“So if you think about it in averages, that means you have first- and second-graders who are experiencing this,” Herman-Giddens says. 

Windows and mirrors

Judy Blume’s novel, beloved as it is, is probably not quite right for first-graders. I re-read it earlier this week, and while it’s a breezy read for an adult, there are some tricky words and sentences. According to its publishers, the book has a Lexile score of 570, which means that the typical third grader could comprehend the story. 

That sounds perfect, considering that the typical third-grader is, like Margaret Simon, probably noticing changes to her body. And she’s probably freaking out — at least a little bit — about them. 

This is when the beauty of books becomes so important. I think, constantly, about the way one expert spoke about the importance of stories in an article my Houston Landing colleague Céilí Doyle wrote earlier this year.

“Kids should have both windows and mirrors in the books they have access to,” a University of Houston education professor told Doyle, when describing the importance of providing children access to a wide range of books as book bans become more and more common across the nation and Texas. Fittingly, like Blume’s protagonist — and even like myself — the professor’s name is Margaret. Margaret Hale. 

Young girls need to see stories that reflect their lives as they are, and as they will be in the futures they anticipate with the kind of impatience that only children can channel. They need to see girls like Margaret Simon go through the challenges of growing up so when they face it themselves they know they’re not alone. Remove a book like Blume’s from an elementary school library, and you’re only ensuring that girls will find it far too late. 

Science and common sense

I’ve made a lot of phone calls and emails for this column. The Katy ISD public information officer I reached out to ignored the intent of my request for an interview, instead emailing me links to the district’s process to remove or retain books. That spokesperson, Craig Eichhorn, did not respond to my follow up message clarifying my request to discuss the reasoning behind the removal of Blume’s book, which the district has yet to explain to the public or the press. And Judy Blume, for her part, is unavailable for interviews this week, as she’s out of town speaking about book banning at an event for the ACLU, according to her assistant, Joanne Brennan. (This is not Blume’s first book ban rodeo.)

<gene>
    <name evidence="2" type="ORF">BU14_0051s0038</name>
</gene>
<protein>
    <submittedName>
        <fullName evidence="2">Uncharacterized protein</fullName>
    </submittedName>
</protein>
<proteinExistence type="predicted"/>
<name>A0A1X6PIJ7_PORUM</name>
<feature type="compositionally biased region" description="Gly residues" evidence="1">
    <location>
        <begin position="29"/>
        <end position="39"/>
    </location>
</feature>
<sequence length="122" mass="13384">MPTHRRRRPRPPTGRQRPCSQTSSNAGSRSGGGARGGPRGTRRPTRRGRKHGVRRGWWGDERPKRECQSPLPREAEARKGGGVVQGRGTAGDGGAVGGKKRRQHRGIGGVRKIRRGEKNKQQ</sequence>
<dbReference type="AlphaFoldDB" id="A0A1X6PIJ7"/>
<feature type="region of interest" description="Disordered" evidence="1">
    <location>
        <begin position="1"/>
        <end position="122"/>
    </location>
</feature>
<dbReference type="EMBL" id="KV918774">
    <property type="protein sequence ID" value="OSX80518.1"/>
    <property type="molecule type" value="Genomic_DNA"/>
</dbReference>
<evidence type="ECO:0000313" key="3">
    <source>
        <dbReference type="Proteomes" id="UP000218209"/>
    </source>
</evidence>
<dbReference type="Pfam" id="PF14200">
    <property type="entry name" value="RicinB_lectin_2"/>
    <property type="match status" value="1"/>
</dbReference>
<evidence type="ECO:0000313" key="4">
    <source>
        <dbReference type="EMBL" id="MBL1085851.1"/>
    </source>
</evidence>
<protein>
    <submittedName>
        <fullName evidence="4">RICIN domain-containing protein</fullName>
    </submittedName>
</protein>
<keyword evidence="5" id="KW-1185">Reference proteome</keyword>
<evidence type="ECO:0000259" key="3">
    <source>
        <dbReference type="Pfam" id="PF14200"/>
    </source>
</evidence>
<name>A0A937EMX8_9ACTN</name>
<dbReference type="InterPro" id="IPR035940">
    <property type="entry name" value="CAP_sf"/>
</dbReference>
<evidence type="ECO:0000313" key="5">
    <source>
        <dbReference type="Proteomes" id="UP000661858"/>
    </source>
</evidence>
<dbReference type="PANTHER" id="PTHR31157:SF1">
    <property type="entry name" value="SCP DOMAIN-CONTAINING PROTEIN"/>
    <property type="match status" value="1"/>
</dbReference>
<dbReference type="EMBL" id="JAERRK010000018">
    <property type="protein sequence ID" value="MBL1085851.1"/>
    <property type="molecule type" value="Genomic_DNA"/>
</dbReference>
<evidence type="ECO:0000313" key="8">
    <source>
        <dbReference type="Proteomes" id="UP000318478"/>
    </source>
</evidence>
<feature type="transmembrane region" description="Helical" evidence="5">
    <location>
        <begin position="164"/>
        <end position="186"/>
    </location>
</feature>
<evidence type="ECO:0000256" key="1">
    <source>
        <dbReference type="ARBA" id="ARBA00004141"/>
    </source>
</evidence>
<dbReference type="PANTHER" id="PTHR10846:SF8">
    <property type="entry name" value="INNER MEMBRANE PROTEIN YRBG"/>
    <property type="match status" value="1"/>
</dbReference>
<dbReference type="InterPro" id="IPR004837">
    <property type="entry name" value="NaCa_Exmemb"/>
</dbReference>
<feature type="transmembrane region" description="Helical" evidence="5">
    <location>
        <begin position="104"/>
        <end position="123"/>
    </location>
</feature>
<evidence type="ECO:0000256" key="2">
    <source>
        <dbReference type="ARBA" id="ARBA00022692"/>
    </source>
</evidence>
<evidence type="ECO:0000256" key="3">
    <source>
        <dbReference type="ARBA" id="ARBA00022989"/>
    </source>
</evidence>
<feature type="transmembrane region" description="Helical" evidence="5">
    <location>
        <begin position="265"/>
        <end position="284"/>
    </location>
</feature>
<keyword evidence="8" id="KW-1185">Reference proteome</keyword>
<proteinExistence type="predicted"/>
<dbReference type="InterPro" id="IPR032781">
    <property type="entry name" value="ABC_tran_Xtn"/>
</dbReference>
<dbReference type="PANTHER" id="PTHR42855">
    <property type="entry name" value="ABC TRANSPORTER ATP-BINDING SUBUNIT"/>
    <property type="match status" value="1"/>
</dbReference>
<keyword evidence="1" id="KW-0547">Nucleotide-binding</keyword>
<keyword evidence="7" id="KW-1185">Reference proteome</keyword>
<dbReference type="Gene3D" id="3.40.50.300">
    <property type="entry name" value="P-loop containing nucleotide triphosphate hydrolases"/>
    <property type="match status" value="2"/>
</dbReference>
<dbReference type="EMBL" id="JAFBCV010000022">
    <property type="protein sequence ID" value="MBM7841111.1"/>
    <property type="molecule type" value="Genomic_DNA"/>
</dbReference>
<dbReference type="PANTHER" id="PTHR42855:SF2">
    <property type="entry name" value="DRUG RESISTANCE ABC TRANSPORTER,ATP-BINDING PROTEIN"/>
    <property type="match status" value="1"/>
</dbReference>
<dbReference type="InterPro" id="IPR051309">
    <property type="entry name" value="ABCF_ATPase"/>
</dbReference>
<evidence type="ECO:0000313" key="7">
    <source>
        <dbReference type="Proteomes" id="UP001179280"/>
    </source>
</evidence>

But this is not a column that requires a ping-pong quote fest from people “on both sides” of the issue. It’s rooted in science and common sense. 

Here’s the science: Girls hit puberty in elementary school. 

And here’s the common sense: They deserve access to books about girls going through puberty during those years of their life — not after. 

Maybe Margaret Simon says it best as she narrates a passage in Blume’s book in which the girls’ gym teacher prepares them to discuss “certain very private subjects just for girls” throughout their sixth grade year. 

Margaret’s exasperation drips off the page as she asks, “Why do they wait until sixth grade when you already know everything!” 

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Maggie Gordon is a columnist who has worked at newspapers across the country, including the Stamford Advocate and the Houston Chronicle. She has covered everything from the hedge fund industry and education...